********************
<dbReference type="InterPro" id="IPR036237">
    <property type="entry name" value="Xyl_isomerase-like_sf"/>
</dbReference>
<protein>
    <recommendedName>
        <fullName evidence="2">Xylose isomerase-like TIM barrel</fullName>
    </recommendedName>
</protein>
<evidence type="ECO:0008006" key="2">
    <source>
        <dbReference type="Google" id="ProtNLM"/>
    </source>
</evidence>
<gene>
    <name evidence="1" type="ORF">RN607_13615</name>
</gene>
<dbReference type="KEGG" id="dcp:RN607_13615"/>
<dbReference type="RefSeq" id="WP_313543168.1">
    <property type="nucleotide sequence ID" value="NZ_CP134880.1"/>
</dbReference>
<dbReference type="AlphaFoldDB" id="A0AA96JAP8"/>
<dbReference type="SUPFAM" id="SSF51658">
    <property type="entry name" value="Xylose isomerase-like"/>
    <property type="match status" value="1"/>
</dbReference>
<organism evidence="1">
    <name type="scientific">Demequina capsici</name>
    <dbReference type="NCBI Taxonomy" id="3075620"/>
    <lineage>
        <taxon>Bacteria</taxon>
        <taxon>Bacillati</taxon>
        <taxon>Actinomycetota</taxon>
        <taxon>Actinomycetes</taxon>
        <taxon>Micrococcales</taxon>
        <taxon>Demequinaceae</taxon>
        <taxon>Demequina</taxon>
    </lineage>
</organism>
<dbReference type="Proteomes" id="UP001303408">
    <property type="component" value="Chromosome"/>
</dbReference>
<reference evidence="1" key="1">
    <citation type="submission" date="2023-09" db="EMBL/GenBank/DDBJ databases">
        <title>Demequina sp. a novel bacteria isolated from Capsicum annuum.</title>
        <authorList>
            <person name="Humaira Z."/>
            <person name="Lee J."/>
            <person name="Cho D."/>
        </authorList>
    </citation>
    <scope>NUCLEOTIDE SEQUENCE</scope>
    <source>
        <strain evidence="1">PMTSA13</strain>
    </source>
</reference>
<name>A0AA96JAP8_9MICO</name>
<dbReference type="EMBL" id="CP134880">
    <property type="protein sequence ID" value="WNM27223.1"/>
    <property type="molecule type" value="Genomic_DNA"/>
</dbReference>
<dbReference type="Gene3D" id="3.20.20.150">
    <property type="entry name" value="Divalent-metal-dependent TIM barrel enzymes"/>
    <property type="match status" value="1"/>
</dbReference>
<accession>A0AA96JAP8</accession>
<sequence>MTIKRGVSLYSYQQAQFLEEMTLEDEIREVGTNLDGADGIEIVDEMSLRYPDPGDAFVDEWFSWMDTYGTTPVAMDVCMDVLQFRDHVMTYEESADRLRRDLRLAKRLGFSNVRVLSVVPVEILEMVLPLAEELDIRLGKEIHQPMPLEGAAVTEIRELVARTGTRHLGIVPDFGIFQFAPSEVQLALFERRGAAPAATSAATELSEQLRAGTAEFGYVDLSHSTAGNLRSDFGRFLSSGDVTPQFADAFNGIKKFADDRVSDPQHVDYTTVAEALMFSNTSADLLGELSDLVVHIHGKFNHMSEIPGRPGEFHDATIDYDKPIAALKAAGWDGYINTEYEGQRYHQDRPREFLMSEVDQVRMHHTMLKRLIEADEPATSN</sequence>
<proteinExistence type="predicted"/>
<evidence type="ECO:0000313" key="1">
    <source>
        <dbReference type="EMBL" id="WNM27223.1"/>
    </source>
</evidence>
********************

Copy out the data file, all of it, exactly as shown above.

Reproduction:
<dbReference type="InterPro" id="IPR036237">
    <property type="entry name" value="Xyl_isomerase-like_sf"/>
</dbReference>
<protein>
    <recommendedName>
        <fullName evidence="2">Xylose isomerase-like TIM barrel</fullName>
    </recommendedName>
</protein>
<evidence type="ECO:0008006" key="2">
    <source>
        <dbReference type="Google" id="ProtNLM"/>
    </source>
</evidence>
<gene>
    <name evidence="1" type="ORF">RN607_13615</name>
</gene>
<dbReference type="KEGG" id="dcp:RN607_13615"/>
<dbReference type="RefSeq" id="WP_313543168.1">
    <property type="nucleotide sequence ID" value="NZ_CP134880.1"/>
</dbReference>
<dbReference type="AlphaFoldDB" id="A0AA96JAP8"/>
<dbReference type="SUPFAM" id="SSF51658">
    <property type="entry name" value="Xylose isomerase-like"/>
    <property type="match status" value="1"/>
</dbReference>
<organism evidence="1">
    <name type="scientific">Demequina capsici</name>
    <dbReference type="NCBI Taxonomy" id="3075620"/>
    <lineage>
        <taxon>Bacteria</taxon>
        <taxon>Bacillati</taxon>
        <taxon>Actinomycetota</taxon>
        <taxon>Actinomycetes</taxon>
        <taxon>Micrococcales</taxon>
        <taxon>Demequinaceae</taxon>
        <taxon>Demequina</taxon>
    </lineage>
</organism>
<dbReference type="Proteomes" id="UP001303408">
    <property type="component" value="Chromosome"/>
</dbReference>
<reference evidence="1" key="1">
    <citation type="submission" date="2023-09" db="EMBL/GenBank/DDBJ databases">
        <title>Demequina sp. a novel bacteria isolated from Capsicum annuum.</title>
        <authorList>
            <person name="Humaira Z."/>
            <person name="Lee J."/>
            <person name="Cho D."/>
        </authorList>
    </citation>
    <scope>NUCLEOTIDE SEQUENCE</scope>
    <source>
        <strain evidence="1">PMTSA13</strain>
    </source>
</reference>
<name>A0AA96JAP8_9MICO</name>
<dbReference type="EMBL" id="CP134880">
    <property type="protein sequence ID" value="WNM27223.1"/>
    <property type="molecule type" value="Genomic_DNA"/>
</dbReference>
<dbReference type="Gene3D" id="3.20.20.150">
    <property type="entry name" value="Divalent-metal-dependent TIM barrel enzymes"/>
    <property type="match status" value="1"/>
</dbReference>
<accession>A0AA96JAP8</accession>
<sequence>MTIKRGVSLYSYQQAQFLEEMTLEDEIREVGTNLDGADGIEIVDEMSLRYPDPGDAFVDEWFSWMDTYGTTPVAMDVCMDVLQFRDHVMTYEESADRLRRDLRLAKRLGFSNVRVLSVVPVEILEMVLPLAEELDIRLGKEIHQPMPLEGAAVTEIRELVARTGTRHLGIVPDFGIFQFAPSEVQLALFERRGAAPAATSAATELSEQLRAGTAEFGYVDLSHSTAGNLRSDFGRFLSSGDVTPQFADAFNGIKKFADDRVSDPQHVDYTTVAEALMFSNTSADLLGELSDLVVHIHGKFNHMSEIPGRPGEFHDATIDYDKPIAALKAAGWDGYINTEYEGQRYHQDRPREFLMSEVDQVRMHHTMLKRLIEADEPATSN</sequence>
<proteinExistence type="predicted"/>
<evidence type="ECO:0000313" key="1">
    <source>
        <dbReference type="EMBL" id="WNM27223.1"/>
    </source>
</evidence>